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Al Aman responds to ‘Tall Tale’ claims

Confusion and chaos ensue:

During a two-plus hour press conference at the company’s headquarters yesterday, the directors of the Al Aman World Capital Centre Ltd. were questioned by journalists over the integrity of the company’s debut project, a proposed super skyscraper in the heart of Colombo.

Pressed by journalists about the simple claim Al Aman World Capital Centre has made repeatedly, that the company holds an “international” portfolio, the directors admitted that not a single brick has been laid, or a single project started, outside of (or even inside) Sri Lanka.

The stage was set, with multiple rows of chairs lined up around the lobby of 60 Davidson Road in Colombo 4 and refreshments being served. Seated front and center before a crowded room were the directors of the Al Aman World Capital Centre (WCC), a proposed super skyscraper in the heart of Colombo said to be on track for completion by 2023. The conference was presided over by Dr.Arosha Fernando, Dr. Senaka De Silva, and Vivek Anandarajah, all company directors, and Ms. Rosheile Nonis and S.P.Srikantha, introduced as the company’s lawyer.

A press conference, the first in WCC’s history according to the host, had been called by the company’s directors to clarify the media’s “misconceptions” about the project, Deputy Chairman and WCC Spokesman Dr. Senaka De Silva said, speaking in Sinhalese.

But the clarifications never came. Instead, the scene that played out over the next two hours was one of chaos and confusion.

After a brief series of introductory videos and introductory speeches by both Senior Deputy Chairman Vivek Anandarajah and Deputy Chairman Senaka De Silva, the floor was opened to questions from the audience. The back and forth began calmly.

The Daily News first asked how much capital had been raised so far for the project; US $200 million by 31 December 2017 is required for the Board of Investment’s (BOI) agreement with the WCC, and the project is estimated by WCC to cost a total of US $2.4 Billion.

All $2.4 Billion is arranged with a money funding company already,” said Anandarajah. When the Daily News pressed for more details, asking for the identity of the money funding company. Anandarajah declined to answer. “This information I don’t feel comfortable to disclose because this is our confidential information. This is a business enterprise.”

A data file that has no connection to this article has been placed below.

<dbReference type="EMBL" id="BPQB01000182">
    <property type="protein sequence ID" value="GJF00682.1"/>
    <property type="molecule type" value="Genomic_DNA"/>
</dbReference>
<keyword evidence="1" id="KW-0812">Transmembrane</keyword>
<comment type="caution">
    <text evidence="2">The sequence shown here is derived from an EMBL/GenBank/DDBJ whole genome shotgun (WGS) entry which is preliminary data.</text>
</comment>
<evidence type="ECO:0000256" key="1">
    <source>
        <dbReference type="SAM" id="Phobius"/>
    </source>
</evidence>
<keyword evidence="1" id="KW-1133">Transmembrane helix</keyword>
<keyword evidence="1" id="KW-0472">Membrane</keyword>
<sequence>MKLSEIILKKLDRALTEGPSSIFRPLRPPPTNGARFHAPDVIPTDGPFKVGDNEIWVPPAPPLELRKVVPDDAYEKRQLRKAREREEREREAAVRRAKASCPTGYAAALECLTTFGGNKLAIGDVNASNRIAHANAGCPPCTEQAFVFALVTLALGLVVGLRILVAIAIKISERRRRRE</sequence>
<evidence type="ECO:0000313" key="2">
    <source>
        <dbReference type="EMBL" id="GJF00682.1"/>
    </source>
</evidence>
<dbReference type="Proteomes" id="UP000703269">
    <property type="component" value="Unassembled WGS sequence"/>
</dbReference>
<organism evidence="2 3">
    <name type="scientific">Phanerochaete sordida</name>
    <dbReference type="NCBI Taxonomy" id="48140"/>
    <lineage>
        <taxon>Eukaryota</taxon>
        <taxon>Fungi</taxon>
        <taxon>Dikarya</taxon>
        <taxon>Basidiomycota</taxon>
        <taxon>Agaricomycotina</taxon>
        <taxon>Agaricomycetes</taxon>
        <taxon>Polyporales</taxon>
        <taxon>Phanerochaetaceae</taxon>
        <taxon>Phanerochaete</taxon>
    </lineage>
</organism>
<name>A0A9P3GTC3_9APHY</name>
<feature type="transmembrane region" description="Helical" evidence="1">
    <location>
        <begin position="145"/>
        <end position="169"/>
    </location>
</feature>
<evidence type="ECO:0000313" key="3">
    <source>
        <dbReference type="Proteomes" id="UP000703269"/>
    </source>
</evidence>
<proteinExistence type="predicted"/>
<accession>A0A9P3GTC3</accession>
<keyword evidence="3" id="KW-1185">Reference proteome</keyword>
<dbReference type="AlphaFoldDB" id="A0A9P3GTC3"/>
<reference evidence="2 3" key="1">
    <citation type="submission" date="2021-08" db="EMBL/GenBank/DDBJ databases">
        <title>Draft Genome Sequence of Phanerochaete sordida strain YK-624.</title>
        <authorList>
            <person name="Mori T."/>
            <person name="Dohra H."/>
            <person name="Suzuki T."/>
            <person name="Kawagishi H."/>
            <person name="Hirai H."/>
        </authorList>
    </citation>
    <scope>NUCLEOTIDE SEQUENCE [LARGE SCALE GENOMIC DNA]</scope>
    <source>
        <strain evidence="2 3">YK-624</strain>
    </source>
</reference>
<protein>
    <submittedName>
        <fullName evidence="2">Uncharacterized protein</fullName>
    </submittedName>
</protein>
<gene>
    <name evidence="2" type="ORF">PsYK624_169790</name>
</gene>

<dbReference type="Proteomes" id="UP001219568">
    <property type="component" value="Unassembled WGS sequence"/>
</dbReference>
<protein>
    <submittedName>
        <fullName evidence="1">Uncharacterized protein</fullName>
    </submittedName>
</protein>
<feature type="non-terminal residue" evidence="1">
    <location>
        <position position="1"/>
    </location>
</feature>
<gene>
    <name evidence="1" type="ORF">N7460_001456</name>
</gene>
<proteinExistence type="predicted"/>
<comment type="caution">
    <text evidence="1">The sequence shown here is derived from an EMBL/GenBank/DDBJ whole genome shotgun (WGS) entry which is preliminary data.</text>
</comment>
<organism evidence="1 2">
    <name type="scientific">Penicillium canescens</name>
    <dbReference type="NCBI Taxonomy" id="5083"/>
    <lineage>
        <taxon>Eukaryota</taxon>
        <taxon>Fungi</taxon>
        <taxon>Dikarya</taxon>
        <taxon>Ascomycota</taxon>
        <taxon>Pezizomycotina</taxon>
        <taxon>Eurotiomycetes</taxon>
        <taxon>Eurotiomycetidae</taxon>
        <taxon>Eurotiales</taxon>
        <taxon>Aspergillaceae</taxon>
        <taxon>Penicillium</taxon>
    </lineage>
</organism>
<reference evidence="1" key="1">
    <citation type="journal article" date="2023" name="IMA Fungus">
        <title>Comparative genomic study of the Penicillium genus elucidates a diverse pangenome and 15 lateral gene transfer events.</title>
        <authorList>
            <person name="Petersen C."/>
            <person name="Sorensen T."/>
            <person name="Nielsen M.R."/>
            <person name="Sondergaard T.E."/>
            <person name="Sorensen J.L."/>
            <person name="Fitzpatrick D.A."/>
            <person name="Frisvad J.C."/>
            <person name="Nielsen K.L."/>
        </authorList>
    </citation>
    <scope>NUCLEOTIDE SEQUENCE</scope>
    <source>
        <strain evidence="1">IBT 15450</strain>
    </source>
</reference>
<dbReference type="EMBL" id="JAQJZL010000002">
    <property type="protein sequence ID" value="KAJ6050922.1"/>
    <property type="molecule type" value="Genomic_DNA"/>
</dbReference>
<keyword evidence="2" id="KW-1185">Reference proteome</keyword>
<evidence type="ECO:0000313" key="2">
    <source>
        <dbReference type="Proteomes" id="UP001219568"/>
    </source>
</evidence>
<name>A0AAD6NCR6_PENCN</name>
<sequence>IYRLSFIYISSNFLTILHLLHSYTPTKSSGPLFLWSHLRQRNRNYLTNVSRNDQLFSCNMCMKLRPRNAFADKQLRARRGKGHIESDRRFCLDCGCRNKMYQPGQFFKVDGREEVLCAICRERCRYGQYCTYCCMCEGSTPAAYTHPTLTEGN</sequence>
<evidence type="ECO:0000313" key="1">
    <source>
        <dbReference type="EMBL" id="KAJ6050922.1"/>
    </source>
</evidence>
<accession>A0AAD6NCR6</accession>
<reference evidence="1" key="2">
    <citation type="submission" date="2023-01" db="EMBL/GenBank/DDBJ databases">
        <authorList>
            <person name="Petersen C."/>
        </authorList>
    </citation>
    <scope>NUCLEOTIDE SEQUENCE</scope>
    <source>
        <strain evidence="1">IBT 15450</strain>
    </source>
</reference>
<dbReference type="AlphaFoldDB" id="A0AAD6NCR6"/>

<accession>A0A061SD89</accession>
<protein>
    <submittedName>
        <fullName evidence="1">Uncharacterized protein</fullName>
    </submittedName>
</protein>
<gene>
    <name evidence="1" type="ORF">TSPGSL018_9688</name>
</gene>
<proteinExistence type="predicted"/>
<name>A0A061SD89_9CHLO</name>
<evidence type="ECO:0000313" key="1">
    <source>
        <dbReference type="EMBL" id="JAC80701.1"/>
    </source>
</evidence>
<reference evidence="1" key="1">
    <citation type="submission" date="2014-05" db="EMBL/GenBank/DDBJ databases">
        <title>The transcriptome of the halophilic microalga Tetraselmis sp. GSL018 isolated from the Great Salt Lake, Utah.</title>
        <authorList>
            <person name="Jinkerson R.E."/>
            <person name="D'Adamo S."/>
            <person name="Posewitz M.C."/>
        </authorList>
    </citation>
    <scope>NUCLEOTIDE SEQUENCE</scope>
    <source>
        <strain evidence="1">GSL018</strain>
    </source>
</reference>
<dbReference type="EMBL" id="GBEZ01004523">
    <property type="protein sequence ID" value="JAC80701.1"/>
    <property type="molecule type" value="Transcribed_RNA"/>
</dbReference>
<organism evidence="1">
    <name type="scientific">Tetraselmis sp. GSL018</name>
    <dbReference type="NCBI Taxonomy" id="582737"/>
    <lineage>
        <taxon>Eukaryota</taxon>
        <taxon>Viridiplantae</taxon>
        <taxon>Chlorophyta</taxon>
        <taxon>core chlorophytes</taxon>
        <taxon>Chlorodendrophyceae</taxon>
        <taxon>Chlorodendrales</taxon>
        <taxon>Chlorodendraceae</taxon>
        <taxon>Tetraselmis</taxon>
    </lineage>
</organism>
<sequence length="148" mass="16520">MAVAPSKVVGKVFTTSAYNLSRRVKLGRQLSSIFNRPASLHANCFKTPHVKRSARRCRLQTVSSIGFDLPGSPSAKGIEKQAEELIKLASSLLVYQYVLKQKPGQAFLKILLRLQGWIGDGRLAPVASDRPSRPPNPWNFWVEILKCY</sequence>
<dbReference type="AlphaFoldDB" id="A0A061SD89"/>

Next, the Daily News questioned the “international portfolio” that Al Aman World Capital Center has boasted of repeatedly, including in its media brief handed out at the press conference, which includes the following description of the company:

“...A globally renowned company with an international network reckoned with its operations in UK, UAE, Malaysia and all over the world...” Noting that Al Aman Group’s website, which similarly labeled itself an international operation, had been taken down, the Daily News asked for the directors to explain what their company has done internationally.

The directors could not provide a single example of a company, property, or project elsewhere, instead claiming broadly that “without international connection we can’t come and we can’t do this stuff.” Then, they tried to deflect, saying, “I

think we are discussing the project to be built in Colombo. I’m here to talk about WCC Sri Lanka.”

Another source of contention arose from the question of who, in fact, would be running the World Capital Centre. On Al Aman Groups’ website, since taken down, the board members listed are Asaid Ahmed, Lakshman Benedict Perera, Imran Saleem,

Mohamed Ashraff, Wijendran Balakrishnan, and Constantino Zevallos Bujaico — none of whom were in attendance at the press conference.

When asked about the relationship between that board to the directors present at the conference, no clear answer was provided; at times, the directors present seemed to suggest both that they had never met anyone from Al Aman Groups, the supposed parent company of the Al Aman World Capital Centre Ltd., and that they were operating completely independent of Al Aman Groups. This was all while insisting that they were in fact a subsidiary of Al Aman Groups. Not even the lawyer present, Mr. S.P. Srikantha, could answer the question of the relationship between Al Aman Groups and Al Aman World Capital Ltd.

“I don’t know. I am only representing the local company,” said Srikantha.

The list goes on. When asked about the tentative location of the project, the directors provided no answers. When asked about the conflicting claims that the WCC would have a seven- and ten-star-hotel, despite the fact that such certification is near impossible to attain, the directors provided no solution. When asked about the disparity in the projected cost of the project — US $1.2 Billion, US $2 Billion, or US $2.4 Billion — the directors provided no clarification. When asked about what the guarantees to investors were, the directors said “none.”

The press conference was called to clarify misconceptions about the project, but it seems that at its end, confusion only further abounded.